This modality of chemotherapy administration involves the use of a naturally occurring molecule found in all mammals and non-mammalian vertebrates, including reptiles, amphibians, birds and fish, although it may differ slightly in structure from one species to another.  The insulin in hagfish, for example differ in only one amino acid from that of pig insulin and only two amino acids from that of human insulin.

Insulin has a myriad of consequences by triggering multiple biochemical processes in cells; however, the main purpose of insulin is to regulate energy production in the body by increasing uptake of glucose into cells and stimulating the production of fat deposition to store any excess glucose.  One of the enzymes that is stimulated by insulin is called delta-9-desaturase, which basically makes the membranes or “skin” of the cells liquid and permeable rather than relatively solid and impermeable.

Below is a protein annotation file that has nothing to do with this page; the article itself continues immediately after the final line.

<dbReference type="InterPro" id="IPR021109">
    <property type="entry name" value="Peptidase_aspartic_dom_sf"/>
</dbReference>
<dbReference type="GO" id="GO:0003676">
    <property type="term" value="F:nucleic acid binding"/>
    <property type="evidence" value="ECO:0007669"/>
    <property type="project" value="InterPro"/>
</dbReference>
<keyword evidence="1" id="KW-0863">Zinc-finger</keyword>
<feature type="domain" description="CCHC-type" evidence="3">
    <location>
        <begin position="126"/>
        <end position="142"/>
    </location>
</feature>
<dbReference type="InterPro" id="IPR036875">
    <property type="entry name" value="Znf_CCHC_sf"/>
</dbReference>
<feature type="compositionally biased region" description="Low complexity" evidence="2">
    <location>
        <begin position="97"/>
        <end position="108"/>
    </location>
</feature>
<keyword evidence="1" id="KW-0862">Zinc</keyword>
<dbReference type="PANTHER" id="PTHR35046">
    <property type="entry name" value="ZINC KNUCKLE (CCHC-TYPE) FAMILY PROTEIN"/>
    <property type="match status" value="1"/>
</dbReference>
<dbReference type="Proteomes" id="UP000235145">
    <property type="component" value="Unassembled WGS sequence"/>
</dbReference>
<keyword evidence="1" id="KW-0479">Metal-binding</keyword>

Cancer cells are known to have from 6 to as much as 17 times more insulin receptors on their cells and these receptors have a 60% greater affinity (“stickiness”) for insulin.  Increasing the insulin receptor status on their cell membranes is an essential survival mechanism undertaken by cancer cells because they metabolize sugar differently than healthy cells.  Healthy cells use oxygen and glucose to produce energy very efficiently resulting in 38 ATP (energy ‘packages’) while cancer cells have lost the ability to utilize oxygen to enhance energy production hence they are considered anaerobic.  Anaerobic energy production, as seen in primitive life forms is called fermentation or glycolysis and this is how cancer cells metabolize sugar for energy.  This is extremely inefficient resulting in only 2 ATP for every molecule of glucose, instead of 38.  Clearly, then the cancer cell which has to keep up with the body needs about 19 times more glucose (fuel) to survive and this is accomplished by increasing the number and affinity of insulin receptors on their cell membranes.